Black disrespect in suburbia

Walter Fields
Walter Fields
Walter Fields

Black disrespect in suburbia

By Walter Fields  NNPA Guest Columnist

Having spent my youth and adult years actively engaged in civil rights advocacy, not much surprises me when I hear of incidents that have racial undertones. Still, I must confess I was taken aback when I received a call from my daughter recently to learn that a local merchant, a pizzeria owner, had summoned the police to have her removed from the premises. My daughter, a 15-year-old sophomore at the public high school that is adjacent to the pizzeria, was there with a friend, another African-American female, during their lunch period.

After being told that she could not eat her home-prepared lunch in the premises, my daughter complied without debate and put her lunch in her backpack. She then sat down and shared food that her friend had purchased from the pizzeria. The owner of the shop then berated her; telling my daughter she and other students had to leave. A group of students, White males, eventually left. My daughter stood her ground because she was eating and had done nothing wrong.

The owner then harassed my daughter and summoned the police, while my daughter calmly informed him she would wait for the police to arrive. When the police arrived my daughter requested that the officer step outside so as not to create a commotion. He had a conversation with my daughter, took down the information, and my daughter returned to the school grounds. When I called the police department the officer who was on the scene confirmed that my daughter was calm, polite and respectful, and causing no trouble. He and the lieutenant in charge that day made clear their only role was conforming to departmental policy by responding to a call. Despite the apparent slight, the police could only ask my daughter to leave and could not adjudicate the situation.

It is beyond belief that an adult male would call the police on a 15-year-old child, a girl no less, who is doing nothing more than eating lunch with her schoolmates. The very fact that this merchant felt it was reasonable to do so reflects a sense of entitlement that is long overdue being addressed.

There are a couple of things that are important to understand regarding this episode. My town, Maplewood, N.J., and the neighboring community of South Orange, share a public school district and the two towns pride themselves on being champions of diversity. They are both fairly solid middle-class communities that border the cities of Newark, Irvington and East Orange. While both towns are about one-third African-American, the public high school is majority Black. In many ways the communities, like a few others in New Jersey, are a tad bit too self-congratulatory on creating a post-racial environment; even though it is a fantasy at best.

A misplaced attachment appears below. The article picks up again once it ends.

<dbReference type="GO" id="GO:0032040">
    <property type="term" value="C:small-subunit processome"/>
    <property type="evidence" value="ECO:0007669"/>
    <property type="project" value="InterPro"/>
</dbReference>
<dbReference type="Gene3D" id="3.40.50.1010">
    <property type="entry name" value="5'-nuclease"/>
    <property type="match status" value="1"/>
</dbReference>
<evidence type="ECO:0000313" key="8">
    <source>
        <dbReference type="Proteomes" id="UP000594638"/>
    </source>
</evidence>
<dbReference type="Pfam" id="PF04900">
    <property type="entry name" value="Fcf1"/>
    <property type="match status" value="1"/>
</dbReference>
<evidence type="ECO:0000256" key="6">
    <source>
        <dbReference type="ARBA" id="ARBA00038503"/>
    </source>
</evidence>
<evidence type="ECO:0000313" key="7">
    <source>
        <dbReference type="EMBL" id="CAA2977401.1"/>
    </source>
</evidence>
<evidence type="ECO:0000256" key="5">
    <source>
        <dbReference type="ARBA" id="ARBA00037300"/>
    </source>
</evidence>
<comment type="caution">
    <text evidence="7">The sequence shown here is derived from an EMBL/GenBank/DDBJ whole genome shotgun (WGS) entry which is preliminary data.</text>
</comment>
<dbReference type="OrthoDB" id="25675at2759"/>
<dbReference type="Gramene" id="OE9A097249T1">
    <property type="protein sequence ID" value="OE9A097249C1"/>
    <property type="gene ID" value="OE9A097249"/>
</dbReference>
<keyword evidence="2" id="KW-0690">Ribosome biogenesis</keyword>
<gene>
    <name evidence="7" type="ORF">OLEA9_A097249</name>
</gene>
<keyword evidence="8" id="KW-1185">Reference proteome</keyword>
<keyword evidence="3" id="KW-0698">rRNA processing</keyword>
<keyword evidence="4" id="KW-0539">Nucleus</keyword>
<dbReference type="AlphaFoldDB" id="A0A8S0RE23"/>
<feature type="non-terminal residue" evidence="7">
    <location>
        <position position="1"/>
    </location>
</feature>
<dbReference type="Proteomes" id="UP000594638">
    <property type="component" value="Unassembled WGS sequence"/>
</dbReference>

What makes this story even more troubling is the fact that the Maplewood Township Council declared October 7-11 a “Week of Respect” to call attention to bullying. My daughter experienced her ordeal on October 10. So, during a week when my town focused on bullying, an adult male bullied my daughter by calling the police on her though she had committed no crime.

Judging by some of the vitriol and patently racist comments in reaction to a local newspaper story regarding the incident, my sense of the deep-seated issues in suburban communities such as Maplewood is confirmed. Peaceful coexistence and racial harmony is theatrics in suburbia, and the drama always unfolds when incidents such as this occur and the issue of “race” is raised.

To be fair, there are Whites, and many of them my neighbors, who are just as intolerant to perceived racism and injustices. However, for too many Whites in South Orange, Maplewood and similar communities, tranquility is the absence of any mention of race or any suggestion that there is racial animus in social relations or institutional settings.

The surly reader comments in the local online news site capture the ugliness that is often hidden behind the PTA meetings, community organizations, block parties and manicured lawns that create the impression of civic unity. It is the stealth-like racism that has made eradicating hate such a challenge in the post-Jim Crow era.

My daughter will survive this episode of ugliness and will learn from it. As adults though, we need to come to the defense of our children and wage a continuous battle, particularly in suburban communities, for respect and equal treatment under the law. We are post-nothing and need to acknowledge that the battles of yesteryear persist in present day, and like previous generations, we need to be bold in our declaration that we will be respected.

(I am asking the public to call Maplewood Pizzeria at (973) 378-8588 to express their disapproval and outrage over the treatment of my daughter and her friend.)



About Carma Henry 24178 Articles
Carma Lynn Henry Westside Gazette Newspaper 545 N.W. 7th Terrace, Fort Lauderdale, Florida 33311 Office: (954) 525-1489 Fax: (954) 525-1861

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